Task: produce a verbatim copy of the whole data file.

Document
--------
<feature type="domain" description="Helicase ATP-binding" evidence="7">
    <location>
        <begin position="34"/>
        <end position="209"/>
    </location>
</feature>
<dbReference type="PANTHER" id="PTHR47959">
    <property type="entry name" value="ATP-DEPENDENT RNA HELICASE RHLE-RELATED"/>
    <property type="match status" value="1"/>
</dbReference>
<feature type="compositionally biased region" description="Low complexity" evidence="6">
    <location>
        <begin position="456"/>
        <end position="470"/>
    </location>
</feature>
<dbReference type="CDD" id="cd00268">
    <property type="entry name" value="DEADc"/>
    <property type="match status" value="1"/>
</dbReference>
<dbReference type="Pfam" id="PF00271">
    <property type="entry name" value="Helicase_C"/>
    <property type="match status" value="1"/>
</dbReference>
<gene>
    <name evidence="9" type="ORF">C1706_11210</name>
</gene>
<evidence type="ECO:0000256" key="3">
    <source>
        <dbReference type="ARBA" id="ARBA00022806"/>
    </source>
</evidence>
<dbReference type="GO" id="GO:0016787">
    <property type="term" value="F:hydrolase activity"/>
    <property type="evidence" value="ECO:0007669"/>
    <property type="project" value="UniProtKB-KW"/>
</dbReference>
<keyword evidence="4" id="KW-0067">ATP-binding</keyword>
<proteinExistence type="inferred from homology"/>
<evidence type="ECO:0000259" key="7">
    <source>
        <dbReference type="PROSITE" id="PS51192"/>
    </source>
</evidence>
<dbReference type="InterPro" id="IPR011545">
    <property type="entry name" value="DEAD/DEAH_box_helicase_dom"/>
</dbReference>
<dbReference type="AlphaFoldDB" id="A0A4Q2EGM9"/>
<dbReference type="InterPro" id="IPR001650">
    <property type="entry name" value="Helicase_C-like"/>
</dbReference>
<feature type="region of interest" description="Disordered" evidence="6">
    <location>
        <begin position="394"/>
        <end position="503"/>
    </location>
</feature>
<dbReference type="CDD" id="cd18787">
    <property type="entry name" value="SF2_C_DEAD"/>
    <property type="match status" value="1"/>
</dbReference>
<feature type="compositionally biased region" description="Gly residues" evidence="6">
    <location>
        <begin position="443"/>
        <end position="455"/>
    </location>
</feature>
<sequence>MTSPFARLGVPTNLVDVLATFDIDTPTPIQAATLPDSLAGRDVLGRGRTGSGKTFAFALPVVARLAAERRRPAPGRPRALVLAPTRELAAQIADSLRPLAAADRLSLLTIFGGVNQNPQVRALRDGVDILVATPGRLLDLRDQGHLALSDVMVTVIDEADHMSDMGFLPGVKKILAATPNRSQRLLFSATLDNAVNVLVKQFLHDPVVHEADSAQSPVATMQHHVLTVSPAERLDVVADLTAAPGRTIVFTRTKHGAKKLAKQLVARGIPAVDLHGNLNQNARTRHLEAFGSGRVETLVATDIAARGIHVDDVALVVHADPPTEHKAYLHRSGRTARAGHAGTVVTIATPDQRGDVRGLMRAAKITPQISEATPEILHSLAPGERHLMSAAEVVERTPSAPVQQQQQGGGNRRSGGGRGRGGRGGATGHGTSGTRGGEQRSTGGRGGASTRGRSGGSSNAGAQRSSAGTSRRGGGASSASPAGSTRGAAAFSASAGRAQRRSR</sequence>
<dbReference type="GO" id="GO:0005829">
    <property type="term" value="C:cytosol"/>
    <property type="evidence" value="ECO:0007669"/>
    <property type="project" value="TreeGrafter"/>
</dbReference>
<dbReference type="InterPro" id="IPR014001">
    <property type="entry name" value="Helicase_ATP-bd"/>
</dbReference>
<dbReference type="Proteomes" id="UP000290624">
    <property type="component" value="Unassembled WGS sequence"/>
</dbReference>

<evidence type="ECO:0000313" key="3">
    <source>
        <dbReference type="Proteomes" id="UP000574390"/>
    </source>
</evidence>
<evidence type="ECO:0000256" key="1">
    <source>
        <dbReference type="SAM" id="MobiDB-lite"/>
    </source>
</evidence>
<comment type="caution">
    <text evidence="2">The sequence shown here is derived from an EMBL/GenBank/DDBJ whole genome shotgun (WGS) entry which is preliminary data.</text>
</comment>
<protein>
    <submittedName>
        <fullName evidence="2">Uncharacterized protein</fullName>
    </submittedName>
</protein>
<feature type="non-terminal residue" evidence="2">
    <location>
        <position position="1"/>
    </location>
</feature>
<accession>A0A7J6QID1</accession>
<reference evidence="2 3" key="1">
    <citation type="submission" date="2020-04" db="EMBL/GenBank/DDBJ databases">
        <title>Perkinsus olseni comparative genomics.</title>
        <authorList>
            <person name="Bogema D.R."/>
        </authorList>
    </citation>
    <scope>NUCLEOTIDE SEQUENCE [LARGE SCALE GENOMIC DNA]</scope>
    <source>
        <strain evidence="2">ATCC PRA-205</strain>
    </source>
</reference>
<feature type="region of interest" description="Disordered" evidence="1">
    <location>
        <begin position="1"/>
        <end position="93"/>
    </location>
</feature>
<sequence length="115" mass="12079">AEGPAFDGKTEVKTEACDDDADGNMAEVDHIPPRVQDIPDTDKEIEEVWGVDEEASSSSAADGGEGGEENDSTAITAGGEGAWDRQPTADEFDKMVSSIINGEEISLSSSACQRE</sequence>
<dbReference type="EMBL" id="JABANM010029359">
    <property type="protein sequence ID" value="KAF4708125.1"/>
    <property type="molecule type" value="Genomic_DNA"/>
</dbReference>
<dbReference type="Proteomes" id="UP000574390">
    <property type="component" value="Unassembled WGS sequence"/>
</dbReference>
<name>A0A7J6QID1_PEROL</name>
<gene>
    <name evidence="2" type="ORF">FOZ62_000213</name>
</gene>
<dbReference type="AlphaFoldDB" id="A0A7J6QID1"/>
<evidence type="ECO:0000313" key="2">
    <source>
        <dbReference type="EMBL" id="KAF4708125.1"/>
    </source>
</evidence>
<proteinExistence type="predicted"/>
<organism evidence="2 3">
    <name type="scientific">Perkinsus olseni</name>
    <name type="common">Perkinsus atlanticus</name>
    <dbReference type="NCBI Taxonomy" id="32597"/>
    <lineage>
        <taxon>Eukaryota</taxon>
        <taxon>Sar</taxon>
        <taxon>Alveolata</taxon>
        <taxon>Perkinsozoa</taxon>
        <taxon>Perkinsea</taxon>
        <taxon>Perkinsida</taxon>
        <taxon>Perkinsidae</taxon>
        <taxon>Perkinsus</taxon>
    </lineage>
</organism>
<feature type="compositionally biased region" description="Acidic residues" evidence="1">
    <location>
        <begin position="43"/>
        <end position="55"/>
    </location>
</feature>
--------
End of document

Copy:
<feature type="domain" description="Helicase ATP-binding" evidence="7">
    <location>
        <begin position="34"/>
        <end position="209"/>
    </location>
</feature>
<dbReference type="PANTHER" id="PTHR47959">
    <property type="entry name" value="ATP-DEPENDENT RNA HELICASE RHLE-RELATED"/>
    <property type="match status" value="1"/>
</dbReference>
<feature type="compositionally biased region" description="Low complexity" evidence="6">
    <location>
        <begin position="456"/>
        <end position="470"/>
    </location>
</feature>
<dbReference type="CDD" id="cd00268">
    <property type="entry name" value="DEADc"/>
    <property type="match status" value="1"/>
</dbReference>
<dbReference type="Pfam" id="PF00271">
    <property type="entry name" value="Helicase_C"/>
    <property type="match status" value="1"/>
</dbReference>
<gene>
    <name evidence="9" type="ORF">C1706_11210</name>
</gene>
<evidence type="ECO:0000256" key="3">
    <source>
        <dbReference type="ARBA" id="ARBA00022806"/>
    </source>
</evidence>
<dbReference type="GO" id="GO:0016787">
    <property type="term" value="F:hydrolase activity"/>
    <property type="evidence" value="ECO:0007669"/>
    <property type="project" value="UniProtKB-KW"/>
</dbReference>
<keyword evidence="4" id="KW-0067">ATP-binding</keyword>
<proteinExistence type="inferred from homology"/>
<evidence type="ECO:0000259" key="7">
    <source>
        <dbReference type="PROSITE" id="PS51192"/>
    </source>
</evidence>
<dbReference type="InterPro" id="IPR011545">
    <property type="entry name" value="DEAD/DEAH_box_helicase_dom"/>
</dbReference>
<dbReference type="AlphaFoldDB" id="A0A4Q2EGM9"/>
<dbReference type="InterPro" id="IPR001650">
    <property type="entry name" value="Helicase_C-like"/>
</dbReference>
<feature type="region of interest" description="Disordered" evidence="6">
    <location>
        <begin position="394"/>
        <end position="503"/>
    </location>
</feature>
<dbReference type="CDD" id="cd18787">
    <property type="entry name" value="SF2_C_DEAD"/>
    <property type="match status" value="1"/>
</dbReference>
<feature type="compositionally biased region" description="Gly residues" evidence="6">
    <location>
        <begin position="443"/>
        <end position="455"/>
    </location>
</feature>
<sequence>MTSPFARLGVPTNLVDVLATFDIDTPTPIQAATLPDSLAGRDVLGRGRTGSGKTFAFALPVVARLAAERRRPAPGRPRALVLAPTRELAAQIADSLRPLAAADRLSLLTIFGGVNQNPQVRALRDGVDILVATPGRLLDLRDQGHLALSDVMVTVIDEADHMSDMGFLPGVKKILAATPNRSQRLLFSATLDNAVNVLVKQFLHDPVVHEADSAQSPVATMQHHVLTVSPAERLDVVADLTAAPGRTIVFTRTKHGAKKLAKQLVARGIPAVDLHGNLNQNARTRHLEAFGSGRVETLVATDIAARGIHVDDVALVVHADPPTEHKAYLHRSGRTARAGHAGTVVTIATPDQRGDVRGLMRAAKITPQISEATPEILHSLAPGERHLMSAAEVVERTPSAPVQQQQQGGGNRRSGGGRGRGGRGGATGHGTSGTRGGEQRSTGGRGGASTRGRSGGSSNAGAQRSSAGTSRRGGGASSASPAGSTRGAAAFSASAGRAQRRSR</sequence>
<dbReference type="GO" id="GO:0005829">
    <property type="term" value="C:cytosol"/>
    <property type="evidence" value="ECO:0007669"/>
    <property type="project" value="TreeGrafter"/>
</dbReference>
<dbReference type="InterPro" id="IPR014001">
    <property type="entry name" value="Helicase_ATP-bd"/>
</dbReference>
<dbReference type="Proteomes" id="UP000290624">
    <property type="component" value="Unassembled WGS sequence"/>
</dbReference>

<evidence type="ECO:0000313" key="3">
    <source>
        <dbReference type="Proteomes" id="UP000574390"/>
    </source>
</evidence>
<evidence type="ECO:0000256" key="1">
    <source>
        <dbReference type="SAM" id="MobiDB-lite"/>
    </source>
</evidence>
<comment type="caution">
    <text evidence="2">The sequence shown here is derived from an EMBL/GenBank/DDBJ whole genome shotgun (WGS) entry which is preliminary data.</text>
</comment>
<protein>
    <submittedName>
        <fullName evidence="2">Uncharacterized protein</fullName>
    </submittedName>
</protein>
<feature type="non-terminal residue" evidence="2">
    <location>
        <position position="1"/>
    </location>
</feature>
<accession>A0A7J6QID1</accession>
<reference evidence="2 3" key="1">
    <citation type="submission" date="2020-04" db="EMBL/GenBank/DDBJ databases">
        <title>Perkinsus olseni comparative genomics.</title>
        <authorList>
            <person name="Bogema D.R."/>
        </authorList>
    </citation>
    <scope>NUCLEOTIDE SEQUENCE [LARGE SCALE GENOMIC DNA]</scope>
    <source>
        <strain evidence="2">ATCC PRA-205</strain>
    </source>
</reference>
<feature type="region of interest" description="Disordered" evidence="1">
    <location>
        <begin position="1"/>
        <end position="93"/>
    </location>
</feature>
<sequence length="115" mass="12079">AEGPAFDGKTEVKTEACDDDADGNMAEVDHIPPRVQDIPDTDKEIEEVWGVDEEASSSSAADGGEGGEENDSTAITAGGEGAWDRQPTADEFDKMVSSIINGEEISLSSSACQRE</sequence>
<dbReference type="EMBL" id="JABANM010029359">
    <property type="protein sequence ID" value="KAF4708125.1"/>
    <property type="molecule type" value="Genomic_DNA"/>
</dbReference>
<dbReference type="Proteomes" id="UP000574390">
    <property type="component" value="Unassembled WGS sequence"/>
</dbReference>
<name>A0A7J6QID1_PEROL</name>
<gene>
    <name evidence="2" type="ORF">FOZ62_000213</name>
</gene>
<dbReference type="AlphaFoldDB" id="A0A7J6QID1"/>
<evidence type="ECO:0000313" key="2">
    <source>
        <dbReference type="EMBL" id="KAF4708125.1"/>
    </source>
</evidence>
<proteinExistence type="predicted"/>
<organism evidence="2 3">
    <name type="scientific">Perkinsus olseni</name>
    <name type="common">Perkinsus atlanticus</name>
    <dbReference type="NCBI Taxonomy" id="32597"/>
    <lineage>
        <taxon>Eukaryota</taxon>
        <taxon>Sar</taxon>
        <taxon>Alveolata</taxon>
        <taxon>Perkinsozoa</taxon>
        <taxon>Perkinsea</taxon>
        <taxon>Perkinsida</taxon>
        <taxon>Perkinsidae</taxon>
        <taxon>Perkinsus</taxon>
    </lineage>
</organism>
<feature type="compositionally biased region" description="Acidic residues" evidence="1">
    <location>
        <begin position="43"/>
        <end position="55"/>
    </location>
</feature>